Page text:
UDF continues to pick holes in Kerala Bank plan

Writes to RBI, Nabard to scrutinise merger resolutions

The Opposition United Democratic Front on Sunday threw another road block on the Left Democratic Front government’s moves to set up the Kerala Bank by amalgamating the 14 district cooperative banks (DCBs) with the Kerala State Cooperative Bank.

Leader of the Opposition Ramesh Chennithala urged the Reserve Bank of India (RBI) and the National Bank for Agriculture and Rural Development (Nabard) to scrutinise whether the merger resolutions passed by the DCBs conformed to the Central Act and the various stipulations imposed by the two banking regulators.


Mr. Chennithala, in identical letters to the RBI Governor and the Nabard chairman, highlighted the attempts of the State government to dilute one of the main stipulations regarding the merger resolutions.

As per an amendment to the Kerala Cooperative Societies Act, the two-thirds majority norm has been reduced to a mere simple majority for passing the merger resolutions.

Norm violation

Stating that such moves amounted to blatant violations of the RBI-Nabard conditions, Mr. Chennithala said that five of the district cooperative banks could not pass the resolution with two-thirds majority.

The Malappuram DCB failed to secure even a simple majority to push the resolution through.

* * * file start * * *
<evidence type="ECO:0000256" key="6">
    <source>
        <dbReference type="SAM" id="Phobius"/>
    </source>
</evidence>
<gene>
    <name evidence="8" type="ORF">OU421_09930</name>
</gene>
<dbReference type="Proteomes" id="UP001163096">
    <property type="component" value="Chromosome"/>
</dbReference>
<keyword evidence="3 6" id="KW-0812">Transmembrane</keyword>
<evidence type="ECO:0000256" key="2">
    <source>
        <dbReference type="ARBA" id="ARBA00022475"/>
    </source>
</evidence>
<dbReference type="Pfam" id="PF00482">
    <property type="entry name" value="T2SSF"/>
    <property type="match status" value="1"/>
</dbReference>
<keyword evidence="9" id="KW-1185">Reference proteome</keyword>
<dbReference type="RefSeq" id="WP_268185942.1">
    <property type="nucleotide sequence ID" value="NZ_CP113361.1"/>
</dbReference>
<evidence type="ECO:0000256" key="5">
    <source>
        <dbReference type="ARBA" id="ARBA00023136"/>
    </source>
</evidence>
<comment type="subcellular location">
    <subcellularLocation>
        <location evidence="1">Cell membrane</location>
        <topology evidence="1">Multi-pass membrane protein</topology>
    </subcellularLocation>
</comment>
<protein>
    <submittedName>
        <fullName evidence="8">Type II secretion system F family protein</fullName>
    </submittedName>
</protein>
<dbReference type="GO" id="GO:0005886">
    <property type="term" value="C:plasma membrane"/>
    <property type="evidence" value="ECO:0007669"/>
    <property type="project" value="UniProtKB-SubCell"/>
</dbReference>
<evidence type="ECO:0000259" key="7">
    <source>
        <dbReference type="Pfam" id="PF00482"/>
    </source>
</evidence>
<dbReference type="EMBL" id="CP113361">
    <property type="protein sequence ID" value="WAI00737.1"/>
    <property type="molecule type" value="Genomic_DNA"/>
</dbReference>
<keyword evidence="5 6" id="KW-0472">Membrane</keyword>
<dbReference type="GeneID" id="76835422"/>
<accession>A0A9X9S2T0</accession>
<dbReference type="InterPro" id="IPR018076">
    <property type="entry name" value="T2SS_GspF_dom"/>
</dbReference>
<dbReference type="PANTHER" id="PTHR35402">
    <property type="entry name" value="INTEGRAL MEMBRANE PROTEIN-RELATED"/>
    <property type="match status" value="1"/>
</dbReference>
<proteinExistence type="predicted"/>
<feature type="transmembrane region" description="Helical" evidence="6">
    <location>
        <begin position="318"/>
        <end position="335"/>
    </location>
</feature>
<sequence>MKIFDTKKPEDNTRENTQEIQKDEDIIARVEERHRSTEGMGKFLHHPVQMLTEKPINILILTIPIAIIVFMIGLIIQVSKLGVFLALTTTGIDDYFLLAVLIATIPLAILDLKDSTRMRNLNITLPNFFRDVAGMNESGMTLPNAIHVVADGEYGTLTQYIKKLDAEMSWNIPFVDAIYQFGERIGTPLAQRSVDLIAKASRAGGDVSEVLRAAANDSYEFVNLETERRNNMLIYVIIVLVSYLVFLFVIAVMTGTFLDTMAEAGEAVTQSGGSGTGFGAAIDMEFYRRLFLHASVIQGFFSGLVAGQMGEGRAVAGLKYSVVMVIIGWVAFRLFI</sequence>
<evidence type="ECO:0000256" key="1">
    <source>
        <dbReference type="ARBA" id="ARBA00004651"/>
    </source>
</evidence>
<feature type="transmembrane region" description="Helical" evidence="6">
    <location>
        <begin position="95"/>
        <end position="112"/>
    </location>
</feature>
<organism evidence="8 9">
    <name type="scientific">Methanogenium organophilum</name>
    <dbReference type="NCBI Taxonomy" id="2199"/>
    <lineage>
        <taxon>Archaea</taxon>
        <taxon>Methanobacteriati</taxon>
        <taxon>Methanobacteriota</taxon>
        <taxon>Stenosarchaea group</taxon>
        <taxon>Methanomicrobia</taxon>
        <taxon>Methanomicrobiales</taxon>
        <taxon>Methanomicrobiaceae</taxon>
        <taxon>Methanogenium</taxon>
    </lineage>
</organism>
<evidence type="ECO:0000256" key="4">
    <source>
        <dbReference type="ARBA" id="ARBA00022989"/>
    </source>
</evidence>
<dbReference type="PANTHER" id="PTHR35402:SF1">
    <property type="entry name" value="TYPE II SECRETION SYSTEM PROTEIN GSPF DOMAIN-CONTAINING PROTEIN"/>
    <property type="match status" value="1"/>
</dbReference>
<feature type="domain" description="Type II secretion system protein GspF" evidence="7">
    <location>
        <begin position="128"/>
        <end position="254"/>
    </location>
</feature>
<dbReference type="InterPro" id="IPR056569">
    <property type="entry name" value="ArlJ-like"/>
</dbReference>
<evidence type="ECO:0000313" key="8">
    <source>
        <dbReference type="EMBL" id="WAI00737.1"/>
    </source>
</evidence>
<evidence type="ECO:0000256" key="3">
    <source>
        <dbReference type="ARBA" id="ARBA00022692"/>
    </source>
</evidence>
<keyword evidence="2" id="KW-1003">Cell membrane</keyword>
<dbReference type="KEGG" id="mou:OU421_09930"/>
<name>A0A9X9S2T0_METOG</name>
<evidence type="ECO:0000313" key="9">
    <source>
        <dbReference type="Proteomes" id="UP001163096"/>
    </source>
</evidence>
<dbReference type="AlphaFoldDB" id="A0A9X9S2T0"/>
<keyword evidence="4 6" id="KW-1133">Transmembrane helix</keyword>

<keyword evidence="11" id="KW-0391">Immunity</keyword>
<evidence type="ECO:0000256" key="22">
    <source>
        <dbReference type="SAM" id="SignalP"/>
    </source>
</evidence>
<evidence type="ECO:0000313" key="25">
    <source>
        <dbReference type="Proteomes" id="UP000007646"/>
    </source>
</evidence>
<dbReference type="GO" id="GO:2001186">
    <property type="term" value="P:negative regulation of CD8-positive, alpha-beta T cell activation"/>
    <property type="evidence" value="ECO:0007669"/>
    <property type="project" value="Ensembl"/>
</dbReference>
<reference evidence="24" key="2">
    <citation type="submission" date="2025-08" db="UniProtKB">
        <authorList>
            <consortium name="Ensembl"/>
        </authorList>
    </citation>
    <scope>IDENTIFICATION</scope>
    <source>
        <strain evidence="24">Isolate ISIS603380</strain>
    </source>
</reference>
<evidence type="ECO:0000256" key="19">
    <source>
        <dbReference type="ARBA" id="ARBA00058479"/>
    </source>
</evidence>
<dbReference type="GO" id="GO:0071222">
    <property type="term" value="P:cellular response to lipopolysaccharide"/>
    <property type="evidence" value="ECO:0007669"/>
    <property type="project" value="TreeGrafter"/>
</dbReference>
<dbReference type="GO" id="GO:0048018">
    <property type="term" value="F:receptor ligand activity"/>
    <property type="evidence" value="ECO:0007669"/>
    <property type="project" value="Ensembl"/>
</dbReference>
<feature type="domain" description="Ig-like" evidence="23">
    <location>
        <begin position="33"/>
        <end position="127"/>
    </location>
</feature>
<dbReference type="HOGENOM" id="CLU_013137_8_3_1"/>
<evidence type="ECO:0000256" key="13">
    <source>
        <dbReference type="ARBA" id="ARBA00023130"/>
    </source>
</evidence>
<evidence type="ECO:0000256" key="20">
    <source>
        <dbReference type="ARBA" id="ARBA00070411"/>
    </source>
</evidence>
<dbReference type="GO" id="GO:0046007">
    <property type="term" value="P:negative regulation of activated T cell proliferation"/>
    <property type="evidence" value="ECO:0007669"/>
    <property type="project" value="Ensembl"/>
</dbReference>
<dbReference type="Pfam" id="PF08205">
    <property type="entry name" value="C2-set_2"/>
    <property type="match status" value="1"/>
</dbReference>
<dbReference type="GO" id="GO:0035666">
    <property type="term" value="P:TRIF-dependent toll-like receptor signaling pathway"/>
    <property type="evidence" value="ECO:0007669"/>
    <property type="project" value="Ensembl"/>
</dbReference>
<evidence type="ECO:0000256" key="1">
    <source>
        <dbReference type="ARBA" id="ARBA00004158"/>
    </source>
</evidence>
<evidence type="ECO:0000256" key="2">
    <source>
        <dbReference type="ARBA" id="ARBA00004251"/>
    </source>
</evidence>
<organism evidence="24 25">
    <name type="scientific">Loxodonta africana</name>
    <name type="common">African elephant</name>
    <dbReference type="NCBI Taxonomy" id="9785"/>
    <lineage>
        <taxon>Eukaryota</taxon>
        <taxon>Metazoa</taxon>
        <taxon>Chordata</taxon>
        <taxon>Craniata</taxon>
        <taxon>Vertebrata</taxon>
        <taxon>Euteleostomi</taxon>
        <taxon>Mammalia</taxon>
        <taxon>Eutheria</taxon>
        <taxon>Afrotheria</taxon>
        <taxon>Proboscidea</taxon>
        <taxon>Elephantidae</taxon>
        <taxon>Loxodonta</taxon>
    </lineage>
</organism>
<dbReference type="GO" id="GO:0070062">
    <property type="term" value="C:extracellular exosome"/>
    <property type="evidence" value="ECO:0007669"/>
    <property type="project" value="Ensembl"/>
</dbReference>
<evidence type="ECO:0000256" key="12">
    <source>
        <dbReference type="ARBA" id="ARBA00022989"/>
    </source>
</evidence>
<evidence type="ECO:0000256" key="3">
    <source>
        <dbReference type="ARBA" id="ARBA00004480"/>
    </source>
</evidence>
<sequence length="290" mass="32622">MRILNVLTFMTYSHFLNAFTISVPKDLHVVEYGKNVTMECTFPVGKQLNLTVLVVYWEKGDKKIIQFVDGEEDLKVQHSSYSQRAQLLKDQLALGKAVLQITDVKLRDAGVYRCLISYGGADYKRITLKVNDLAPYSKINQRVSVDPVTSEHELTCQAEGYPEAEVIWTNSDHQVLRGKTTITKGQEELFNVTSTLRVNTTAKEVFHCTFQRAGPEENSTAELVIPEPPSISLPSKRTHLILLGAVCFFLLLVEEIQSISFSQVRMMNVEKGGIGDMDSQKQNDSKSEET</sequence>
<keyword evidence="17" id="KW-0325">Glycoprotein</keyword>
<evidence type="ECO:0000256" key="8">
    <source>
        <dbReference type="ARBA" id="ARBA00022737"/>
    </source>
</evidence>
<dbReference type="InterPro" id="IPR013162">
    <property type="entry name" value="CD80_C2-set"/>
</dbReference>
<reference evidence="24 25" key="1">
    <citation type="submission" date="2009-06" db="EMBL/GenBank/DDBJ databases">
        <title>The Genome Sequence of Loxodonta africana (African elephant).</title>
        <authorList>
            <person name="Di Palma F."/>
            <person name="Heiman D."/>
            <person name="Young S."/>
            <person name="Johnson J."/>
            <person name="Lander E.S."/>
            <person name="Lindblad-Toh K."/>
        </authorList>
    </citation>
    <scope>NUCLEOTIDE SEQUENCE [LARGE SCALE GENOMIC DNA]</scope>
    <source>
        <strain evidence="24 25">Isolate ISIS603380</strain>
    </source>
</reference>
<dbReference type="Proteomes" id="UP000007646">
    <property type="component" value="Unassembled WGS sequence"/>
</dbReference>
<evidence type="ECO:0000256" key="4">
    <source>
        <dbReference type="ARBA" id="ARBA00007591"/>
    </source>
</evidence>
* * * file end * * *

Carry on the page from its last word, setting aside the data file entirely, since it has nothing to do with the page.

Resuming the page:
“This was indicative of the resistance of the people towards the delayering of the cooperative banks,” he said.

Part-time administrators

He also questioned the status of the general body meetings conducted by part-time administrators.

The amendment to the Kerala Cooperative Societies Act introducing the simple majority norm was made only after the RBI gave in-principle sanction along with its conditions for final clearance for Kerala Bank.

Mr. Chennithala also expressed doubts whether the government was well prepared for the integration of the bank, including issues related to the information technology platform, service conditions and assimilation of staff and the status of the administrators appointed by the government.

He also submitted a 20-point highlights of how the delayering of the cooperative banks would be harmful to the agriculture credit sector and the impact that the KSCB’s higher NPA level would have on the bottomline of the DCBs.

Usurping power

He suspected that the move to establish the Kerala Bank was intended to help the current ruling establishment to usurp power and control the banks.

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Printable version | Apr 7, 2020 4:06:28 AM |

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